There are also many young boys and men who make a living
pulling people on a sled all the way to the Gondola, but bargain
is a must.
I was surprised to see the pesky crows have even reached
these heights, but then India is not known for it’s cleanliness
and it is common to see overflowing garbage bins with so many
stray dogs foraging among them, on the way to the snowy slopes.
Winter hotel rates in Gulmarg are slightly lower than those
in summer, the latter being their peak tourist season.
During winter, you would spend 9,000 rupees a night for a
double on bed and breakfast at the Vintage, while the five star
Khyber Hotel would charge about 12,000 rupees (USD 200) for the
Khyber, located walking distance from the
base of the ski slope, is on the scale of the Taj group of
hotels. The entire hotel rooms including the gym and spa
face the beautiful snow-capped mountains and valleys.
There are also many back-packer hotels which are much
cheaper, like the Global Ski Village which is actually a
one-stop shop for skiers.
Here, you can hire all your skiing equipment and a skiing
coach in the basement, have a meal at the cafeteria on the first
level and stay in an en-suite room on the second level.
For a personal ski coach and equipment you can pay about
2,500 rupees a day.
The room, which is very basic but clean and has a timed
heater goes for about 2,500 rupees a day with breakfast.
Global Ski Village is located just off the beginner’s slope
and a short distance from the gondola (cable car) base that
takes you to the first level of the ski slope on the mountain.
Heating should be the primary factor when booking a hotel in
Gulmarg during winter, it gets very cold.
Locals wear Kashmiri coats made of wool and pull in their
arms out of the sleeves into their coats so it is a strange
sight watching a man walking with his sleeves flapping in the
Like all skiing trips, it is a must to have very warm but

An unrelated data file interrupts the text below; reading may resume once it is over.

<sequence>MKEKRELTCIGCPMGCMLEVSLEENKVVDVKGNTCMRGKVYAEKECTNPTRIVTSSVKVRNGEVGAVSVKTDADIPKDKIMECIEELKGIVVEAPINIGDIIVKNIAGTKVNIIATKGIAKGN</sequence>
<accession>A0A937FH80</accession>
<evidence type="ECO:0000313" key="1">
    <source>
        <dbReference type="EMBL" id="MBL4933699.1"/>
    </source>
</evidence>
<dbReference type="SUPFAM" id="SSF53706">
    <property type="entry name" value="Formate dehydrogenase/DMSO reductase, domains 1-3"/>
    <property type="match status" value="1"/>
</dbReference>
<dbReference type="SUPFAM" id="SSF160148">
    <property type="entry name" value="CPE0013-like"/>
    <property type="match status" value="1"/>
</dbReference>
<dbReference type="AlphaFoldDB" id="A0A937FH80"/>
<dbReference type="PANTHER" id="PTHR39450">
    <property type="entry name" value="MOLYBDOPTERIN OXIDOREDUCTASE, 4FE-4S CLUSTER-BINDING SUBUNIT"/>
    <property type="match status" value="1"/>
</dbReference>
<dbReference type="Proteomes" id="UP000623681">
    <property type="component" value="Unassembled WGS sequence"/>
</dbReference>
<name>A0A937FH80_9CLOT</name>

lightweight (preferably thermals) and waterproof clothing, with
very good waterproof boots (proper ones for walking on snow and
ice otherwise be prepared to fall and injure yourself).
All these can be hired from the shops and kiosks that line up
the road to the ski slope.
The highest green golf course in the world is here at
Gulmarg as is the ’Gulmarg Gondola’, one of the highest
cable car in the world, reaching 3,979 metres while Afarwat
stands at 4,200 m (13,780 ft) earning itself the title of
the highest ski slope in Asia.
Due to Gulmarg’s steep terrain, the region is popular
among advanced and extreme skiers from around the world and
has been visited by a number of ski professionals and
featured in a number of ski films.
At the first level of Afarwat, is Kongdoori Station
(2,600 metre or 8,530 feet) where a small dhaba (cafeteria)
serves everything from tea, coffee, hot chocolate, snacks,
parothas, biryani, fried rice – the list goes on.
Sitting in the dhaba that is almost submerged in snow on
all sides sipping Kashmiri Kahwa (green tea infused with
saffron, cardamom, cinnamon, ginger and slivers of almonds)
- is this paradise ?
A word of caution though – the washrooms here are still the
Asian squat type and not heated so any water that is thrown on
the floor ends up becoming icy and slippery.
Gulmarg has been the location for many Hindi films which
include Bobby, Jab Tak Hain Jaan, Yeh Jawani Hai Deewani,
Highway and the famous mandir scene at the end of Yeh Vaada Raha
was shot at the Shiv Mandir bang in the centre of the village.
Gulmarg is by far the one of the most beautiful places I have
ever visited and I am told that summer here has it’s own kind of